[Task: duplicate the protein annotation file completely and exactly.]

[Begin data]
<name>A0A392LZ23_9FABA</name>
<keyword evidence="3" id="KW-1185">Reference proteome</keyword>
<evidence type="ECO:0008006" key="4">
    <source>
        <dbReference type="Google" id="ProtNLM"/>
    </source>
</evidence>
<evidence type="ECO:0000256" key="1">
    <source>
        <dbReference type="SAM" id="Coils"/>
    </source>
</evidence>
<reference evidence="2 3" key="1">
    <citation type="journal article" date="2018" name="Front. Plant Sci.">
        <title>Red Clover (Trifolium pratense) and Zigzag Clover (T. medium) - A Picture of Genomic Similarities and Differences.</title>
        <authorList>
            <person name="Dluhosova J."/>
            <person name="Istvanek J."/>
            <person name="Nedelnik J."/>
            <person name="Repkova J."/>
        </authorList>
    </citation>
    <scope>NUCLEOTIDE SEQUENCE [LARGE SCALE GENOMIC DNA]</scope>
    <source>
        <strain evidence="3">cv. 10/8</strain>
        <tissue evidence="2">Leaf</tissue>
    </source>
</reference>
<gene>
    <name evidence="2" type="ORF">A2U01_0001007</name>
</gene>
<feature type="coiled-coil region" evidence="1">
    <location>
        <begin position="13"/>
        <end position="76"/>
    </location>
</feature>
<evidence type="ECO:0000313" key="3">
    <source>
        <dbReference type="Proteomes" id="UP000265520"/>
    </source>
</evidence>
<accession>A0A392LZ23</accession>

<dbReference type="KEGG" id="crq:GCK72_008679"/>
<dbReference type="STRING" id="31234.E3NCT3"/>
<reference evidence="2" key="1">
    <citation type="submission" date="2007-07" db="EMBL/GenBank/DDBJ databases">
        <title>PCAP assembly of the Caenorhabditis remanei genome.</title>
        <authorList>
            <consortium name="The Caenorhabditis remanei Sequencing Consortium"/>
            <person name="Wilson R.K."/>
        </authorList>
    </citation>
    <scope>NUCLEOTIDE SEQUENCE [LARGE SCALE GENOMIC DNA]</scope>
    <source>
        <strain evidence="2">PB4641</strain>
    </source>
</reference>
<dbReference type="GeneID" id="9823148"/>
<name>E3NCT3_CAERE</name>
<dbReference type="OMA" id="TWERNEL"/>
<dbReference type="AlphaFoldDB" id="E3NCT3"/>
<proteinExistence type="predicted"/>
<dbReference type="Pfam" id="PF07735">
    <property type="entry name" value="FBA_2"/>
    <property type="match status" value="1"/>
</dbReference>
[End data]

<name>A0A392LZ23_9FABA</name>
<keyword evidence="3" id="KW-1185">Reference proteome</keyword>
<evidence type="ECO:0008006" key="4">
    <source>
        <dbReference type="Google" id="ProtNLM"/>
    </source>
</evidence>
<evidence type="ECO:0000256" key="1">
    <source>
        <dbReference type="SAM" id="Coils"/>
    </source>
</evidence>
<reference evidence="2 3" key="1">
    <citation type="journal article" date="2018" name="Front. Plant Sci.">
        <title>Red Clover (Trifolium pratense) and Zigzag Clover (T. medium) - A Picture of Genomic Similarities and Differences.</title>
        <authorList>
            <person name="Dluhosova J."/>
            <person name="Istvanek J."/>
            <person name="Nedelnik J."/>
            <person name="Repkova J."/>
        </authorList>
    </citation>
    <scope>NUCLEOTIDE SEQUENCE [LARGE SCALE GENOMIC DNA]</scope>
    <source>
        <strain evidence="3">cv. 10/8</strain>
        <tissue evidence="2">Leaf</tissue>
    </source>
</reference>
<gene>
    <name evidence="2" type="ORF">A2U01_0001007</name>
</gene>
<feature type="coiled-coil region" evidence="1">
    <location>
        <begin position="13"/>
        <end position="76"/>
    </location>
</feature>
<evidence type="ECO:0000313" key="3">
    <source>
        <dbReference type="Proteomes" id="UP000265520"/>
    </source>
</evidence>
<accession>A0A392LZ23</accession>

<dbReference type="KEGG" id="crq:GCK72_008679"/>
<dbReference type="STRING" id="31234.E3NCT3"/>
<reference evidence="2" key="1">
    <citation type="submission" date="2007-07" db="EMBL/GenBank/DDBJ databases">
        <title>PCAP assembly of the Caenorhabditis remanei genome.</title>
        <authorList>
            <consortium name="The Caenorhabditis remanei Sequencing Consortium"/>
            <person name="Wilson R.K."/>
        </authorList>
    </citation>
    <scope>NUCLEOTIDE SEQUENCE [LARGE SCALE GENOMIC DNA]</scope>
    <source>
        <strain evidence="2">PB4641</strain>
    </source>
</reference>
<dbReference type="GeneID" id="9823148"/>
<name>E3NCT3_CAERE</name>
<dbReference type="OMA" id="TWERNEL"/>
<dbReference type="AlphaFoldDB" id="E3NCT3"/>
<proteinExistence type="predicted"/>
<dbReference type="Pfam" id="PF07735">
    <property type="entry name" value="FBA_2"/>
    <property type="match status" value="1"/>
</dbReference>